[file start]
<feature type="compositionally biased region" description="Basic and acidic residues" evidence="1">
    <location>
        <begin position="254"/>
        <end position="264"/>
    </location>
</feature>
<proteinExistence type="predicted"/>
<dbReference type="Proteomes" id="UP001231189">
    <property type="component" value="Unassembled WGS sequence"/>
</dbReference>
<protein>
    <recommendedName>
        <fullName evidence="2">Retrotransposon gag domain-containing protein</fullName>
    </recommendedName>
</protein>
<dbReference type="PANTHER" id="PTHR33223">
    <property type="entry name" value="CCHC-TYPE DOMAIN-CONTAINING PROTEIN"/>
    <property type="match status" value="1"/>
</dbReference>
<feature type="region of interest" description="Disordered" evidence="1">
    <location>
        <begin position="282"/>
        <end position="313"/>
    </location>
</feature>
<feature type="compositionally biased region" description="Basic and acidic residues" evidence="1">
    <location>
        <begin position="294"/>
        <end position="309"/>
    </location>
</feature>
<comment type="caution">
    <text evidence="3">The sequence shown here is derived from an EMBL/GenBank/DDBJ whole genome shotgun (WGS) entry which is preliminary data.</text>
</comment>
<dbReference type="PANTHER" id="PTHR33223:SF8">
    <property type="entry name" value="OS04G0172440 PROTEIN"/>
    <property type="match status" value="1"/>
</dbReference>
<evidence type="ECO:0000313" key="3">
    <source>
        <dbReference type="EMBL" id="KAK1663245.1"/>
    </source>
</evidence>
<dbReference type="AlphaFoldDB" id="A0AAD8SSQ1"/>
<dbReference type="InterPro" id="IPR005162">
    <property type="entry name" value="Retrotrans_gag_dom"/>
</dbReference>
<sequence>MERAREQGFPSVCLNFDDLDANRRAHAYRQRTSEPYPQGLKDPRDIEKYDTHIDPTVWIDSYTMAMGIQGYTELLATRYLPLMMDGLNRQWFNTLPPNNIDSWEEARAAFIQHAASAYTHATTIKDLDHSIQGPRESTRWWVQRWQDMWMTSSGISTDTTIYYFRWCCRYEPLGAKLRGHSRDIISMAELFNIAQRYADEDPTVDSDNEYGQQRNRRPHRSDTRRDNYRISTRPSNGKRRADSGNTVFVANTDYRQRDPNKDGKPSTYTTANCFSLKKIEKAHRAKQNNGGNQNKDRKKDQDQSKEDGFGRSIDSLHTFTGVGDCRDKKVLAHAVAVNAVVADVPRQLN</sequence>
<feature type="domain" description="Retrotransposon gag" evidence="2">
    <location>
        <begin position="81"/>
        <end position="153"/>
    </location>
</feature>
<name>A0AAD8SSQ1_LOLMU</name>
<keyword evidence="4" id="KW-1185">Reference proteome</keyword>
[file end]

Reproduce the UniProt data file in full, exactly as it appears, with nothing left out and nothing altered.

<feature type="compositionally biased region" description="Basic and acidic residues" evidence="1">
    <location>
        <begin position="254"/>
        <end position="264"/>
    </location>
</feature>
<proteinExistence type="predicted"/>
<dbReference type="Proteomes" id="UP001231189">
    <property type="component" value="Unassembled WGS sequence"/>
</dbReference>
<protein>
    <recommendedName>
        <fullName evidence="2">Retrotransposon gag domain-containing protein</fullName>
    </recommendedName>
</protein>
<dbReference type="PANTHER" id="PTHR33223">
    <property type="entry name" value="CCHC-TYPE DOMAIN-CONTAINING PROTEIN"/>
    <property type="match status" value="1"/>
</dbReference>
<feature type="region of interest" description="Disordered" evidence="1">
    <location>
        <begin position="282"/>
        <end position="313"/>
    </location>
</feature>
<feature type="compositionally biased region" description="Basic and acidic residues" evidence="1">
    <location>
        <begin position="294"/>
        <end position="309"/>
    </location>
</feature>
<comment type="caution">
    <text evidence="3">The sequence shown here is derived from an EMBL/GenBank/DDBJ whole genome shotgun (WGS) entry which is preliminary data.</text>
</comment>
<dbReference type="PANTHER" id="PTHR33223:SF8">
    <property type="entry name" value="OS04G0172440 PROTEIN"/>
    <property type="match status" value="1"/>
</dbReference>
<evidence type="ECO:0000313" key="3">
    <source>
        <dbReference type="EMBL" id="KAK1663245.1"/>
    </source>
</evidence>
<dbReference type="AlphaFoldDB" id="A0AAD8SSQ1"/>
<dbReference type="InterPro" id="IPR005162">
    <property type="entry name" value="Retrotrans_gag_dom"/>
</dbReference>
<sequence>MERAREQGFPSVCLNFDDLDANRRAHAYRQRTSEPYPQGLKDPRDIEKYDTHIDPTVWIDSYTMAMGIQGYTELLATRYLPLMMDGLNRQWFNTLPPNNIDSWEEARAAFIQHAASAYTHATTIKDLDHSIQGPRESTRWWVQRWQDMWMTSSGISTDTTIYYFRWCCRYEPLGAKLRGHSRDIISMAELFNIAQRYADEDPTVDSDNEYGQQRNRRPHRSDTRRDNYRISTRPSNGKRRADSGNTVFVANTDYRQRDPNKDGKPSTYTTANCFSLKKIEKAHRAKQNNGGNQNKDRKKDQDQSKEDGFGRSIDSLHTFTGVGDCRDKKVLAHAVAVNAVVADVPRQLN</sequence>
<feature type="domain" description="Retrotransposon gag" evidence="2">
    <location>
        <begin position="81"/>
        <end position="153"/>
    </location>
</feature>
<name>A0AAD8SSQ1_LOLMU</name>
<keyword evidence="4" id="KW-1185">Reference proteome</keyword>